Date:10 April 2017
The early-stage projects funded by NIAC include ideas like a fusion propulsion engine and a system to tether hardware to Mars’s moon Phobos.
NASA is a pretty forward thinking bunch. Beyond developing technologies for the next decade that could take us back to the moon or detect signals from the ancient universe, the national space agency is also looking to the more distant future. Recently, NASA’s Planetary Science Director Jim Green floated an idea about launching a magnetic shield to help Mars grow an atmosphere and become habitable. A recent NASA paper also looked at the feasibility of harvesting and using resources in a colony on the Martian surface.
Since 1998, the NASA Innovative Advanced Concepts (NIAC) program has awarded millions of dollars to projects that could provide critical research for developing the technologies of the next 50 years. The agency just announced the list of 22 new projects, and it includes some wild stuff, like a swarm of robotic spacecraft to pick apart asteroids, a method for growing food in Martian soil, two fusion projects, a JPL study on interstellar propulsion techniques, a system to physically tether spacecraft to Mars’ moon Phobos, a study on the effects of Mach speeds in spaceflight, and something called “solar surfing,” which we assume is some sort of light sail-based propulsion technology.
NIAC selects the research that it considers most likely to be relevant decades from now, and those projects receive $125,000 in funding for nine months of research to prove that the work is feasible and valuable. If all goes well in Phase I, a project can get Phase II funding from NIAC for up to $500,000 and two additional years of funding. The Phase II projects this year include a Venus spacecraft that would be powered by the Venusian atmosphere, technology for mining asteroids, and a fusion-powered Pluto orbiter.
In the past, futuristic concepts like a space elevator and 3D printed spacecraft have been funded by NIAC. It remains to be seen which ones actually come to fruition, and which ones stay firmly planted in the domains of science fiction. Until then, you can get a kick out of looking at the 2017 NIAC projects below.
Phase I studies:
- – A Synthetic Biology Architecture to Detoxify and Enrich Mars Soil for Agriculture, Adam Arkin, University of California, Berkeley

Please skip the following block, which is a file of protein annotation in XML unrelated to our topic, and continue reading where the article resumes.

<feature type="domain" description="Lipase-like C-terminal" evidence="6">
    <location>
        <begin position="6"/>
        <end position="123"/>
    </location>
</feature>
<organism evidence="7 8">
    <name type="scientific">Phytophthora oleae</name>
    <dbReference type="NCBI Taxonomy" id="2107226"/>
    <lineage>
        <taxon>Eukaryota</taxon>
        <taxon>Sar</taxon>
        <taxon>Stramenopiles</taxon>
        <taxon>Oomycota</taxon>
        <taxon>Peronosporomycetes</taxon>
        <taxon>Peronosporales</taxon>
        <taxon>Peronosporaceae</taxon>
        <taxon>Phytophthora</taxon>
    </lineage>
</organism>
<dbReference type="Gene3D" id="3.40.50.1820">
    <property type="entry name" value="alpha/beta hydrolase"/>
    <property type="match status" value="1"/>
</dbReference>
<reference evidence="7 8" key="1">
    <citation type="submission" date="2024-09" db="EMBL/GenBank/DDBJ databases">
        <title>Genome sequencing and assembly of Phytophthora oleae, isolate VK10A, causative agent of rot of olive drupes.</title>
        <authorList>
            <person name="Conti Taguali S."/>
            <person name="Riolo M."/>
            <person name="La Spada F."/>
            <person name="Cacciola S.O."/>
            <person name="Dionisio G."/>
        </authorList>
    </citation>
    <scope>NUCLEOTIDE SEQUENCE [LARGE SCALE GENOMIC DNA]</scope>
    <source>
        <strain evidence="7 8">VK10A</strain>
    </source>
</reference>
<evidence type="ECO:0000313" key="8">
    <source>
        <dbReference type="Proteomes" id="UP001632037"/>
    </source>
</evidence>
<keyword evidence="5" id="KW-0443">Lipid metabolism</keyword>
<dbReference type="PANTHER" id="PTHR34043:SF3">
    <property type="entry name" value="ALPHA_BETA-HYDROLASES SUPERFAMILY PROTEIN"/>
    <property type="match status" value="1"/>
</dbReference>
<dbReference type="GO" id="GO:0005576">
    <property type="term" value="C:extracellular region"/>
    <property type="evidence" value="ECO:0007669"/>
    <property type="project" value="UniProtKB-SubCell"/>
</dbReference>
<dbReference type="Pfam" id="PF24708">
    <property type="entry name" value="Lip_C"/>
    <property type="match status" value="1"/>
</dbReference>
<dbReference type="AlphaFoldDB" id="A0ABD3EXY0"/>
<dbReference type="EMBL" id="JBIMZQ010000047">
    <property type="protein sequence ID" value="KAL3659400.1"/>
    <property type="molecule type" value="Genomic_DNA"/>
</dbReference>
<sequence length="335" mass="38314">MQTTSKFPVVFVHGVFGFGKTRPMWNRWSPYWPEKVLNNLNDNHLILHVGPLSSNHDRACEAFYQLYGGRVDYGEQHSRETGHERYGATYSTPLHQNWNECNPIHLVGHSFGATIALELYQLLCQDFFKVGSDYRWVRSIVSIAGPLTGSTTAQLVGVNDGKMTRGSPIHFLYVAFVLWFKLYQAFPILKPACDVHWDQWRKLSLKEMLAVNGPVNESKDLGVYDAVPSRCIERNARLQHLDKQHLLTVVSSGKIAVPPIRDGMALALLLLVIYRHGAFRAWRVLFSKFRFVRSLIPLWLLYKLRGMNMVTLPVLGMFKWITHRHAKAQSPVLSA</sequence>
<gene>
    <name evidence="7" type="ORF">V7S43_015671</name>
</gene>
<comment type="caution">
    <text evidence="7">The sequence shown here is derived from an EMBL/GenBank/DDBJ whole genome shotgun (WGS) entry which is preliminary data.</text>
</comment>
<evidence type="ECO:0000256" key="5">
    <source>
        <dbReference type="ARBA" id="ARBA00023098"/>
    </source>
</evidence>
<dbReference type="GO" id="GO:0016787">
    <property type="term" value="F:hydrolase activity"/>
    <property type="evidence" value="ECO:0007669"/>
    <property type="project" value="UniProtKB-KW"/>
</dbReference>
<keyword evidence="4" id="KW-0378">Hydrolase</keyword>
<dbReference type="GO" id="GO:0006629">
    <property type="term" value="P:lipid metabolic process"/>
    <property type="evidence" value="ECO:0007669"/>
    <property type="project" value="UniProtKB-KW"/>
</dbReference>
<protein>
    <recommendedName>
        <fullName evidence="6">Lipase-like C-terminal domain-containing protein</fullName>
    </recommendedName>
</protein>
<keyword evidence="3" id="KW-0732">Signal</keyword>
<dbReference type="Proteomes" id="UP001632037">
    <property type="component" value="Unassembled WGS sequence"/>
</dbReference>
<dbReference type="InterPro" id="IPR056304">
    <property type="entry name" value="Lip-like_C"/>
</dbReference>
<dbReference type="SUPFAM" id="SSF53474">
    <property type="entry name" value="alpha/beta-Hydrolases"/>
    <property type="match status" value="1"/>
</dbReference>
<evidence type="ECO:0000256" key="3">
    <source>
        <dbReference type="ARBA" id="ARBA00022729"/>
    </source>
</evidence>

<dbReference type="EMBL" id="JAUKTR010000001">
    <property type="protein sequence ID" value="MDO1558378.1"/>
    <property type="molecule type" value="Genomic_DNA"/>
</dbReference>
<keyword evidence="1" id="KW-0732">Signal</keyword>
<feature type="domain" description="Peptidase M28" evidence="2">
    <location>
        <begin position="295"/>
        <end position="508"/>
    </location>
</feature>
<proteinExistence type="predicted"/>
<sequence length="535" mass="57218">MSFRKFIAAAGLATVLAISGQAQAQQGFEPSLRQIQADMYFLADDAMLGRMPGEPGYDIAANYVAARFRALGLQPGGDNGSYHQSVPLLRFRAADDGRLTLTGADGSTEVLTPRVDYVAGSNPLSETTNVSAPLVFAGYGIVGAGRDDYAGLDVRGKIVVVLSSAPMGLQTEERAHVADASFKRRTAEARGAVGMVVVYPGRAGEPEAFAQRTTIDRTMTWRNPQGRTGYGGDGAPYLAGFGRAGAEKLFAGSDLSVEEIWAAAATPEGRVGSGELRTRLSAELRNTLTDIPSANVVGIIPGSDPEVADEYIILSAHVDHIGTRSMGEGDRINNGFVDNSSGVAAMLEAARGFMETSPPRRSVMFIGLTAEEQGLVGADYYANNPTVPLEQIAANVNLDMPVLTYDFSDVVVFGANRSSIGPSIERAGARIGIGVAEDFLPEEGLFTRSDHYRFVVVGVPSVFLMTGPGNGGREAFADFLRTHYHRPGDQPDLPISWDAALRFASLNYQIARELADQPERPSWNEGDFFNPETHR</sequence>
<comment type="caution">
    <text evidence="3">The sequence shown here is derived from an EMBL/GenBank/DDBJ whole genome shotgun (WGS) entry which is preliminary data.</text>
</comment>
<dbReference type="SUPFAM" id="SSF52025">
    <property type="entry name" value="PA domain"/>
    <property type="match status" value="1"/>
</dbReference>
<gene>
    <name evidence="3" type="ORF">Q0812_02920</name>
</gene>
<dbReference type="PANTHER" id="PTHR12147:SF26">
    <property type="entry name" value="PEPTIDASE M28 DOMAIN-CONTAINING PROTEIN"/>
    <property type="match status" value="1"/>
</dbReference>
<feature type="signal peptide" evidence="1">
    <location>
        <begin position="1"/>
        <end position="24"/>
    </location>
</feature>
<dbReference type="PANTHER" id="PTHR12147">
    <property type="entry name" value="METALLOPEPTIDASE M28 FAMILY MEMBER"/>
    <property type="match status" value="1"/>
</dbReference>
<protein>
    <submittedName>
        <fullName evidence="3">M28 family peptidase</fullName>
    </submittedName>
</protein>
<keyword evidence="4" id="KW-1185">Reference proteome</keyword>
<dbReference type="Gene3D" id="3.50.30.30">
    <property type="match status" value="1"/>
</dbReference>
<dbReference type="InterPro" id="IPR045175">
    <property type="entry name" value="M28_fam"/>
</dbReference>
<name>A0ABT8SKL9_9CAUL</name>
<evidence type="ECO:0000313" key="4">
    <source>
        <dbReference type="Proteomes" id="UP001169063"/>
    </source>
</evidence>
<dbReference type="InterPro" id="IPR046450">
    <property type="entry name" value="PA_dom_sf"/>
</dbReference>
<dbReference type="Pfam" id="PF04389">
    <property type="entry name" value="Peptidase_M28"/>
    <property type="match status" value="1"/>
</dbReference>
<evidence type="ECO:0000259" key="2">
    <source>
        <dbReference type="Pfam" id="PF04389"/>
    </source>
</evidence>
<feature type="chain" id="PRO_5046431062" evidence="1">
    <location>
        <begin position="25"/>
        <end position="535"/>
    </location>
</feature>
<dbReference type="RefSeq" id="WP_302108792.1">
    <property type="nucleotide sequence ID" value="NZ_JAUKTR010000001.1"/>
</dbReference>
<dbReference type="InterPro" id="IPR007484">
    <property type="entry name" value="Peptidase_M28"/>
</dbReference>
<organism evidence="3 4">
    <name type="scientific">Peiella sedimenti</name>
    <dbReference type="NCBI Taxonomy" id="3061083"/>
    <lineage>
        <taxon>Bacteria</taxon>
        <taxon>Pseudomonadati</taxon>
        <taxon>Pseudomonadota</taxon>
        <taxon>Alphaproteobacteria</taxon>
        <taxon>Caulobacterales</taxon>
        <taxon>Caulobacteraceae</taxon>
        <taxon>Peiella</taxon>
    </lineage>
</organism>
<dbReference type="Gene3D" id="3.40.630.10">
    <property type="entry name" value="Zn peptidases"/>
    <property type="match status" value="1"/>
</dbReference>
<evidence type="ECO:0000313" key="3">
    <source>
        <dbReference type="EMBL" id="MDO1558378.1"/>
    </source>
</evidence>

- – A Breakthrough Propulsion Architecture for Interstellar Precursor Missions, John Brophy, NASA’s Jet Propulsion Laboratory (JPL) in Pasadena, California
- – Evacuated Airship for Mars Missions, John-Paul Clarke, Georgia Institute of Technology in Atlanta
- – Mach Effects for In Space Propulsion: Interstellar Mission, Heidi Fearn, Space Studies Institute in Mojave, California
- – Pluto Hop, Skip, and Jump, Benjamin Goldman, Global Aerospace Corporation in Irwindale, California
- – Turbolift, Jason Gruber, Innovative Medical Solutions Group in Tampa, Florida
- – Phobos L1 Operational Tether Experiment, Kevin Kempton, NASA’s Langley Research Center in Hampton, Virginia
- – Gradient Field Imploding Liner Fusion Propulsion System, Michael LaPointe, NASA’s Marshall Space Flight Center in Huntsville, Alabama
- – Massively Expanded NEA Accessibility via Microwave-Sintered Aerobrakes, John Lewis, Deep Space Industries, Inc., in Moffett Field, California
- – Dismantling Rubble Pile Asteroids with Area-of-Effect Soft-bots, Jay McMahon, University of Colorado, Boulder
- – Continuous Electrode Inertial Electrostatic Confinement Fusion, Raymond Sedwick, University of Maryland, College Park
- – Sutter: Breakthrough Telescope Innovation for Asteroid Survey Missions to Start a Gold Rush in Space, Joel Sercel, TransAstra in Lake View Terrace, California
- – Direct Multipixel Imaging and Spectroscopy of an Exoplanet with a Solar Gravity Lens Mission, Slava Turyshev, JPL
- – Solar Surfing, Robert Youngquist, NASA’s Kennedy Space Center in Florida
- – A Direct Probe of Dark Energy Interactions with a Solar System Laboratory, Nan Yu, JPL
Phase II studies:
- – Venus Interior Probe Using In-situ Power and Propulsion, Ratnakumar Bugga, JPL
- – Remote Laser Evaporative Molecular Absorption Spectroscopy Sensor System, Gary Hughes, California Polytechnic State University in San Luis Obispo
- – Brane Craft Phase II, Siegfried Janson, The Aerospace Corporation in El Segundo, California
- – Stellar Echo Imaging of Exoplanets, Chris Mann, Nanohmics, Inc., Austin, Texas
- – Automaton Rover for Extreme Environments, Jonathan Sauder, JPL
- – Optical Mining of Asteroids, Moons, and Planets to Enable Sustainable Human Exploration and Space Industrialization, Joel Sercel, TransAstra Corp.
- – Fusion-Enabled Pluto Orbiter and Lander, Stephanie Thomas, Princeton Satellite Systems, Inc., in Plainsboro, New Jersey
This article was originally written for and posted by Popular Mechanics USA.